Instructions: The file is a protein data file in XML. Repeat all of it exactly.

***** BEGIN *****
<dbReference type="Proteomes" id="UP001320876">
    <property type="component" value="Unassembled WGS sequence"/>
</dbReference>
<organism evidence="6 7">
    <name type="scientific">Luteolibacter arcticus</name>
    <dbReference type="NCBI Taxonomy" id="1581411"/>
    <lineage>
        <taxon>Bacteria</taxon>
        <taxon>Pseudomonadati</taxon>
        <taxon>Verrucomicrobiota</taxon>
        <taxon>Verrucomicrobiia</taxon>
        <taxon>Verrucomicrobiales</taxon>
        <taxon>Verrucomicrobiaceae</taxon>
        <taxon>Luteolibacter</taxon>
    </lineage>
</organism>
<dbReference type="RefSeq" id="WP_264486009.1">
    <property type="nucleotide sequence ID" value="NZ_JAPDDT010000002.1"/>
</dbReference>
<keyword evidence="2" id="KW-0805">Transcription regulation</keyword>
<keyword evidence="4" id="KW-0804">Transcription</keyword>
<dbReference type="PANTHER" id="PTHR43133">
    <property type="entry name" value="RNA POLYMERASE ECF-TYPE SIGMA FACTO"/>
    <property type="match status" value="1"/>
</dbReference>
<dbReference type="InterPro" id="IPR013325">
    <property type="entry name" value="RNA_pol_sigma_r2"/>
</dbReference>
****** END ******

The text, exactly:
<dbReference type="Proteomes" id="UP001320876">
    <property type="component" value="Unassembled WGS sequence"/>
</dbReference>
<organism evidence="6 7">
    <name type="scientific">Luteolibacter arcticus</name>
    <dbReference type="NCBI Taxonomy" id="1581411"/>
    <lineage>
        <taxon>Bacteria</taxon>
        <taxon>Pseudomonadati</taxon>
        <taxon>Verrucomicrobiota</taxon>
        <taxon>Verrucomicrobiia</taxon>
        <taxon>Verrucomicrobiales</taxon>
        <taxon>Verrucomicrobiaceae</taxon>
        <taxon>Luteolibacter</taxon>
    </lineage>
</organism>
<dbReference type="RefSeq" id="WP_264486009.1">
    <property type="nucleotide sequence ID" value="NZ_JAPDDT010000002.1"/>
</dbReference>
<keyword evidence="2" id="KW-0805">Transcription regulation</keyword>
<keyword evidence="4" id="KW-0804">Transcription</keyword>
<dbReference type="PANTHER" id="PTHR43133">
    <property type="entry name" value="RNA POLYMERASE ECF-TYPE SIGMA FACTO"/>
    <property type="match status" value="1"/>
</dbReference>
<dbReference type="InterPro" id="IPR013325">
    <property type="entry name" value="RNA_pol_sigma_r2"/>
</dbReference>